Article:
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Southwestern cuts four flights

February 09, 2008

AIRPORT DISTRICT — Proposed cutbacks for Southwest Airlines — Bob Hope Airport’s largest carrier — are due to take effect May 10, but the impact on the airport could be offset by its burgeoning revenue, airport officials said.

Southwest Airlines, which accounts for up to 65% of departing and arriving flights, will cut four flights a day from its Burbank schedule, citing the country’s economic woes, Southwest spokeswoman Ashley Rodgers said.

One daily round-trip flight from Phoenix, another from Sacramento and two from Oakland will be canceled, she said.

“We tweaked the schedule to reflect demand and revenue,” Rodgers said. “We’re trying to be strategic in our planning.”

Rodgers said the country’s economy, in which a crumbling housing market and rising oil prices have brought fears of a recession, was a main reason the airline cut the flights.

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“The high cost of fuel is the No. 1 challenge for us,” she said. “We’re trying to keep costs low and change with this environment.”

But airport spokesman Victor Gill speculated there might be more at play than rising fuel prices.

“They’re being squeezed by the cost of doing business, including the high price of fuel, labor and their ability to charge certain fares,” he said. “The trick is finding the balance between profitability and traffic.”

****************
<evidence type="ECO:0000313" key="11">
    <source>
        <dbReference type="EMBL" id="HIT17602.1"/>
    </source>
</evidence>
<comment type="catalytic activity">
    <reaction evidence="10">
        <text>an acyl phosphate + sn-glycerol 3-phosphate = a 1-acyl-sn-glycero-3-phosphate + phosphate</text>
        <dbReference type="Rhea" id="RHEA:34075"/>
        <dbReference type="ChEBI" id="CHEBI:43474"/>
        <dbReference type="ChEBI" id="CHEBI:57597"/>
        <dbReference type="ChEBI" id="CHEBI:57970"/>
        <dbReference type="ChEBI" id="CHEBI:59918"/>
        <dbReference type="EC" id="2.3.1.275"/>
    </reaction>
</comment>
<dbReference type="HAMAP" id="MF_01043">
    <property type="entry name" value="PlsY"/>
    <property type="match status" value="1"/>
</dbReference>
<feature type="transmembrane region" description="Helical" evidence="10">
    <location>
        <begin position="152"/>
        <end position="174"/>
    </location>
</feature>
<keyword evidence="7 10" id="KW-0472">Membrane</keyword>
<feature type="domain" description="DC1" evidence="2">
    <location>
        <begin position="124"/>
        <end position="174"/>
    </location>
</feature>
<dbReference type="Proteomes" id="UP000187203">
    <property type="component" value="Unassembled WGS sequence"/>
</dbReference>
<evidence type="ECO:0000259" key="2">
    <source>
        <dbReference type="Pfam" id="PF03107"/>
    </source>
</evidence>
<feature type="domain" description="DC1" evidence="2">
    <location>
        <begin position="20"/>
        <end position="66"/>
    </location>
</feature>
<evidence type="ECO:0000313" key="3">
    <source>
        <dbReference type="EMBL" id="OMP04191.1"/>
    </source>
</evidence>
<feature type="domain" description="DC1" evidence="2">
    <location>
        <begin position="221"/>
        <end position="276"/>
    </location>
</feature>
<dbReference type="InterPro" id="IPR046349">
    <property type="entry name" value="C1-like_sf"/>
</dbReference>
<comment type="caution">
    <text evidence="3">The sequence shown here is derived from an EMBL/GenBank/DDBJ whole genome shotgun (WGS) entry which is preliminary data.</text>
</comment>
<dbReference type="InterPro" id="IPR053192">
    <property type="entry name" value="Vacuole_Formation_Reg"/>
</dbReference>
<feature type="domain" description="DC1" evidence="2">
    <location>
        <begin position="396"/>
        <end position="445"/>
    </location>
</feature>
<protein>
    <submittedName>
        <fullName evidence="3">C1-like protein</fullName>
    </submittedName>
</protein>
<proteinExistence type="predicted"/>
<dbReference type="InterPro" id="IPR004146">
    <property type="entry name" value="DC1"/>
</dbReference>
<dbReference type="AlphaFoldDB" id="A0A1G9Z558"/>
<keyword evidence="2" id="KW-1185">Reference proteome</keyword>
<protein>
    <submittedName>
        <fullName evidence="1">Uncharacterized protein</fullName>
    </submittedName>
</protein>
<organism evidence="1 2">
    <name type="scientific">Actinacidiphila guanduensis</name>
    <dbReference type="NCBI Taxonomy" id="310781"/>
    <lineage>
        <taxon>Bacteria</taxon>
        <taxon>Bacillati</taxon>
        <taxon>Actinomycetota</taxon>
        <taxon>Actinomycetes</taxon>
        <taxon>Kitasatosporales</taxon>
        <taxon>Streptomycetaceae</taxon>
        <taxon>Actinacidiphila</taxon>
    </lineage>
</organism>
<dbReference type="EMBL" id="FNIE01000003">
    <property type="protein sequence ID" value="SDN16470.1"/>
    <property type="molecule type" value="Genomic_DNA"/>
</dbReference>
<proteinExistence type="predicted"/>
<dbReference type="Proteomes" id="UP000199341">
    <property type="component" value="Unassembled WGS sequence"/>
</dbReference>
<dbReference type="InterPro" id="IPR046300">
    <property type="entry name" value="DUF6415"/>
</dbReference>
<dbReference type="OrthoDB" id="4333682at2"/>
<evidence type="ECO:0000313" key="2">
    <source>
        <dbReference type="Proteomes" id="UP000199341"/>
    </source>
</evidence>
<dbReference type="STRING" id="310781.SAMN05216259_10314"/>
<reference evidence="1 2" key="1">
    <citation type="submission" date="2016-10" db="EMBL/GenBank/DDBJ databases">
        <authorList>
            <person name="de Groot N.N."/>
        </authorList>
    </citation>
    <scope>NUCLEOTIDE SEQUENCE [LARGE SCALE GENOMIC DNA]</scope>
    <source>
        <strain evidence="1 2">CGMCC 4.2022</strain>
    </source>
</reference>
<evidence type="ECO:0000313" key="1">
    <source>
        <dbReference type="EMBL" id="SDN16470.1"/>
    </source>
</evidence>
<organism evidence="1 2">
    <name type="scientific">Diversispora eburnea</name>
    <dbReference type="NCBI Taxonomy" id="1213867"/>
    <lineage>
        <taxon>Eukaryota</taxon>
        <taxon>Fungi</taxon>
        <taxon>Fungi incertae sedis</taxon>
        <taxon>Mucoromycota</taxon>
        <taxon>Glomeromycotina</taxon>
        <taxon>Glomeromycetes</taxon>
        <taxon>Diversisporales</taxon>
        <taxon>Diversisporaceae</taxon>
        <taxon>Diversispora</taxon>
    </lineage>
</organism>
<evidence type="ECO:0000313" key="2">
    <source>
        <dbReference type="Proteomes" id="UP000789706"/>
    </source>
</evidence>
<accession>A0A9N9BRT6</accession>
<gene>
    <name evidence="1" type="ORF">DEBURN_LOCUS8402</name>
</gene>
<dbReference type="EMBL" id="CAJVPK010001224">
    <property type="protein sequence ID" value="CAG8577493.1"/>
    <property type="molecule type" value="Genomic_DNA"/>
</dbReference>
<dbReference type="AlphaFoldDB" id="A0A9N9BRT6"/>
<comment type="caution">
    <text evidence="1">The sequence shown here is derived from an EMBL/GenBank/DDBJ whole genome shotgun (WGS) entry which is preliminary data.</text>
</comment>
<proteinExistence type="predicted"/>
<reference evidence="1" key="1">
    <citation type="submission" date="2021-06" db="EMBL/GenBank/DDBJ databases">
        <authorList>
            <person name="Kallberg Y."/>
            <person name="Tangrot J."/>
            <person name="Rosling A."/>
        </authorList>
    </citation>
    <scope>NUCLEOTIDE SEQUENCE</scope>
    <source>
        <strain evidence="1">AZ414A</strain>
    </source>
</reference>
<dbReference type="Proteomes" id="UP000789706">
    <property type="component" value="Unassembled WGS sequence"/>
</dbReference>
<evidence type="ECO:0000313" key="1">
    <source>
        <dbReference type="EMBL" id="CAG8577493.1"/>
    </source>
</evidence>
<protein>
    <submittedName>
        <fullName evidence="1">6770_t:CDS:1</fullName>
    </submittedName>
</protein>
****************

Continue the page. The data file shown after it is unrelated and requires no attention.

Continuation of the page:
Though the airport will lose four flights a day, the result might not be a loss of passengers, Rodgers said.

“Our passenger numbers are up for this past year,” she said.

In January, Southwest converted all of its planes flying in and out of Burbank to Boeing 737-700 jets, increasing passenger capacity to 137. Previously, the Houston-based carrier used Boeing planes with a maximum capacity of up to 122 passengers, Rodgers said.

Southwest does not plan to cut Burbank flights in the near future, but its decision to do so is not unprecedented, Rodgers said.

In 1997, the carrier cut three daily round-trip flights, she said.

“It’s not common,” she said. “Southwest is committed to Burbank.”

The economic impact to the airport, which collects a $4.50 passenger facility charge for each departing passenger, is unclear, Gill said.

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